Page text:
Psychomotor skills training in pediatric airway endoscopy simulation

Noel Jabbour, Troy Reihsen, Robert M. Sweet, James D. Sidman

Research output: Contribution to journalArticlepeer-review

33 Scopus citations


Objective. To develop a robust psychomotor skills curriculum to teach pediatric airway foreign body retrieval and to assess the effect of this curriculum on residents' confidence in and ability to perform the complete task in an infant airway mannequin. Study Design. Instructional course. Objective Structured Assessment of Technical Skills (OSATS). Setting. Surgical simulation laboratory. Subjects and Methods. A half-day simulation-based course was developed to train otolaryngology residents in bronchoscopic foreign body retrieval. This complex psychomotor skill was deconstructed into subtasks. The following curricular learning objectives were presented and assessed: understanding of tracheobronchial anatomy, ability to adequately visualize the larynx with laryngoscopy, proficiency in rigid bronchoscopy, and familiarity with foreign body instrumentation. Residents were objectively evaluated on their ability to perform the complete task on a simulator before and after the course using an OSATS grading system. Confidence in successfully assembling the instruments and completing the task was assessed at these time periods. Results. Seventeen otolaryngology residents completed the study. Confidence in assembling the instruments and in performing the complete task increased on average by 81% and 43%, respectively (P < .001). Using a 15-point OSATS grading system, the average score for the precourse was 7 and for the postcourse was 11.3 (P < .001). Conclusion. Simulation-based subtask training shows promise as an effective and reproducible method to teach the complex psychomotor task of airway foreign body retrieval. Completion of the curriculum led to a significant improvement in residents' confidence in and ability to perform bronchoscopic foreign body retrieval in an infant airway mannequin.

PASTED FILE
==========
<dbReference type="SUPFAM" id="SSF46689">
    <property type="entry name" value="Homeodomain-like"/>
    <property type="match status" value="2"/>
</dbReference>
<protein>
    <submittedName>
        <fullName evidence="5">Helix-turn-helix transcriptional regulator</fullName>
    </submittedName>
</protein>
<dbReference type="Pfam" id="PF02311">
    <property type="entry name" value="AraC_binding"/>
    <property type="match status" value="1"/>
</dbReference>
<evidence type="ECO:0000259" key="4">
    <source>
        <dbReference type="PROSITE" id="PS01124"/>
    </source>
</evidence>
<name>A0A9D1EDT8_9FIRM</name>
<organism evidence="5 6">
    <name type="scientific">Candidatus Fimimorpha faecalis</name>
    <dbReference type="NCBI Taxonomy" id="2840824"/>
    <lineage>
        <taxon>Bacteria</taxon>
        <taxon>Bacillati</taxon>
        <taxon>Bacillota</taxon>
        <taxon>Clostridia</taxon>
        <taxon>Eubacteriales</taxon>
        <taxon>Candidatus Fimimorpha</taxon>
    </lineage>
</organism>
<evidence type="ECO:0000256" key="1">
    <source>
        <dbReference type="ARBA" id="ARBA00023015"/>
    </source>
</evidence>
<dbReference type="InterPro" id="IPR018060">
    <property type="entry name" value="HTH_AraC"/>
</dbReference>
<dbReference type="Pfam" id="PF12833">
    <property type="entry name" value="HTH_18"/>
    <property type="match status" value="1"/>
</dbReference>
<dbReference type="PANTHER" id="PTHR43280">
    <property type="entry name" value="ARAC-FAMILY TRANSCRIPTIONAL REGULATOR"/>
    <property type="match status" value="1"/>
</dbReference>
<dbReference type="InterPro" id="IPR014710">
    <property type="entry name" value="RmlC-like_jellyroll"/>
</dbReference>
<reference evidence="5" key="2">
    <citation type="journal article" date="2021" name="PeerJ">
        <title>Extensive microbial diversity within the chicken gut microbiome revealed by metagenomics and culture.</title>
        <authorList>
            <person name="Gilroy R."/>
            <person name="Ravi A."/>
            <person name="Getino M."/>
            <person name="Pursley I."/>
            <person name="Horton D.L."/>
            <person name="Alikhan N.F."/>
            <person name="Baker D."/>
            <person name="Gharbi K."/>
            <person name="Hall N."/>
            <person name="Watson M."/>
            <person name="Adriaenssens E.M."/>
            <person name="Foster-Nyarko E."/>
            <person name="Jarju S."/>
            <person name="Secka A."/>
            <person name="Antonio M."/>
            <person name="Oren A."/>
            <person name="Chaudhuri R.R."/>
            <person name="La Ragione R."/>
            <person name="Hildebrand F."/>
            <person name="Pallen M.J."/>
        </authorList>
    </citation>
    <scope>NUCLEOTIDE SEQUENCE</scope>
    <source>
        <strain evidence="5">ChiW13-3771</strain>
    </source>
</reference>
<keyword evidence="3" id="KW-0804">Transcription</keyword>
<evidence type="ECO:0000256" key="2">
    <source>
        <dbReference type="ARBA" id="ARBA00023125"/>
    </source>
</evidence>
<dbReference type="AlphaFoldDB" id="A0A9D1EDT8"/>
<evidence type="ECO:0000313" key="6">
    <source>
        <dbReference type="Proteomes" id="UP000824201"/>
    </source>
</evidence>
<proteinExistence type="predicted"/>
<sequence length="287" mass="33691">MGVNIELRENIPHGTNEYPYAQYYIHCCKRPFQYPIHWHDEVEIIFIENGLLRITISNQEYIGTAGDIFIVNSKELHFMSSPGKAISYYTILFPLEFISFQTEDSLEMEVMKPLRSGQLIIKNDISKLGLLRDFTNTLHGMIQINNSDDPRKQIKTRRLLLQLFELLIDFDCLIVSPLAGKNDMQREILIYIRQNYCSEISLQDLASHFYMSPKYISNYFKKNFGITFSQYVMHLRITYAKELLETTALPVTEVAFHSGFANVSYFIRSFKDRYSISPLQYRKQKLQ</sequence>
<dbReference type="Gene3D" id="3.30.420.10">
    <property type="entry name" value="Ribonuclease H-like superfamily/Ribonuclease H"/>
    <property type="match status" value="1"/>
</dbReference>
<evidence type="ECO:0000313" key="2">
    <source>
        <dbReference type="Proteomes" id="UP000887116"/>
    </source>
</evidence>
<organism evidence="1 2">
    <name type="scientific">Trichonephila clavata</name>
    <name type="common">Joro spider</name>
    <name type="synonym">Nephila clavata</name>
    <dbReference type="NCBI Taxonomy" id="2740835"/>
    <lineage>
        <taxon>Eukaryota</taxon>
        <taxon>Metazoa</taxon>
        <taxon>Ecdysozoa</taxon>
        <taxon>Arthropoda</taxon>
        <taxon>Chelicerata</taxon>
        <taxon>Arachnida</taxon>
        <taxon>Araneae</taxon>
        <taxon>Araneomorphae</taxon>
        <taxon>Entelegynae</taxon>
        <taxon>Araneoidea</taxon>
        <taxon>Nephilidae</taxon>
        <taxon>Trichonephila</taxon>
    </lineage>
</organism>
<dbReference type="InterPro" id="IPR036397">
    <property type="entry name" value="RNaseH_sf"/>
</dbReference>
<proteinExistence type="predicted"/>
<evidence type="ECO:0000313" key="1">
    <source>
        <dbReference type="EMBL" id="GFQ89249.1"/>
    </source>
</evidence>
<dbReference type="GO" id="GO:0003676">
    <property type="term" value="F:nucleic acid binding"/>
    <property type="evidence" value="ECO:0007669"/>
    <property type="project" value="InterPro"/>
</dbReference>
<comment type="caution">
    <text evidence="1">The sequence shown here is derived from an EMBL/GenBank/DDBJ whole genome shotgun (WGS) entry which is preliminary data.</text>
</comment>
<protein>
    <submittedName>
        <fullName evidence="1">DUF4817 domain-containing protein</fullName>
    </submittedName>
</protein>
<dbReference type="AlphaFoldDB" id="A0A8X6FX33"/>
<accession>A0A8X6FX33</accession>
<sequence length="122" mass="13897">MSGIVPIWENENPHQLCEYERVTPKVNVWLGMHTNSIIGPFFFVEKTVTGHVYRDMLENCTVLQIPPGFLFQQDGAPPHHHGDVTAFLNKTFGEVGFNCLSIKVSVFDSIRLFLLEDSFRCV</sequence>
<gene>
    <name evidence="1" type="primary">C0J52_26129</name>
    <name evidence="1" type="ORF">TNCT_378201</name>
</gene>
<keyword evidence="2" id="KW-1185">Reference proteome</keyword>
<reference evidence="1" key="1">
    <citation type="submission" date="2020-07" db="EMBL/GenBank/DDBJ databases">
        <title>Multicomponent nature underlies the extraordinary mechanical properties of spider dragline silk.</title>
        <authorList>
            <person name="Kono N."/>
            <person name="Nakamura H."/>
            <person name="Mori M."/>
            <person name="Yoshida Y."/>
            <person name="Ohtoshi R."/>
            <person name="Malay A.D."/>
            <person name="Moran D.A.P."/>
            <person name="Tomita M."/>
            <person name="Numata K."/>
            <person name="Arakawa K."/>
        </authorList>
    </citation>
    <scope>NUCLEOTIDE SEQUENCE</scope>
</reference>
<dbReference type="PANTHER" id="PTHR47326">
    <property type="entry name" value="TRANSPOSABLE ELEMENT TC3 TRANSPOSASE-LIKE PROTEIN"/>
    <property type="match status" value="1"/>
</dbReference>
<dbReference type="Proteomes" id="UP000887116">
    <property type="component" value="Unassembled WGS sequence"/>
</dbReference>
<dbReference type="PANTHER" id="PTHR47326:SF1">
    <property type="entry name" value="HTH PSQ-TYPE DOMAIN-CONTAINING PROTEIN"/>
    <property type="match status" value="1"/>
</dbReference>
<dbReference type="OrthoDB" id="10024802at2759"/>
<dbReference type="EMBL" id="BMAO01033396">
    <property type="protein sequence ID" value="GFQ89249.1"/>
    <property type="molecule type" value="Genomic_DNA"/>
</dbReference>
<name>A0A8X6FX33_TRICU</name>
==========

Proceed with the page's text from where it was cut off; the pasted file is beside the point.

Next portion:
Original languageEnglish (US)
Pages (from-to)43-50
Number of pages8
JournalOtolaryngology - Head and Neck Surgery
Issue number1
StatePublished - Jul 2011

Bibliographical note

Funding Information:
Funding source: This study was funded in part by a 2009 Resident Research Grant from the American Academy of Otolaryngology—Head & Neck Surgery Foundation ($10,000) and a University of Minnesota SimPORTAL Support Services Grant ($5,744).


  • Airway foreign body
  • Bronchoscopy
  • Resident education
  • Simulation
  • Task deconstruction


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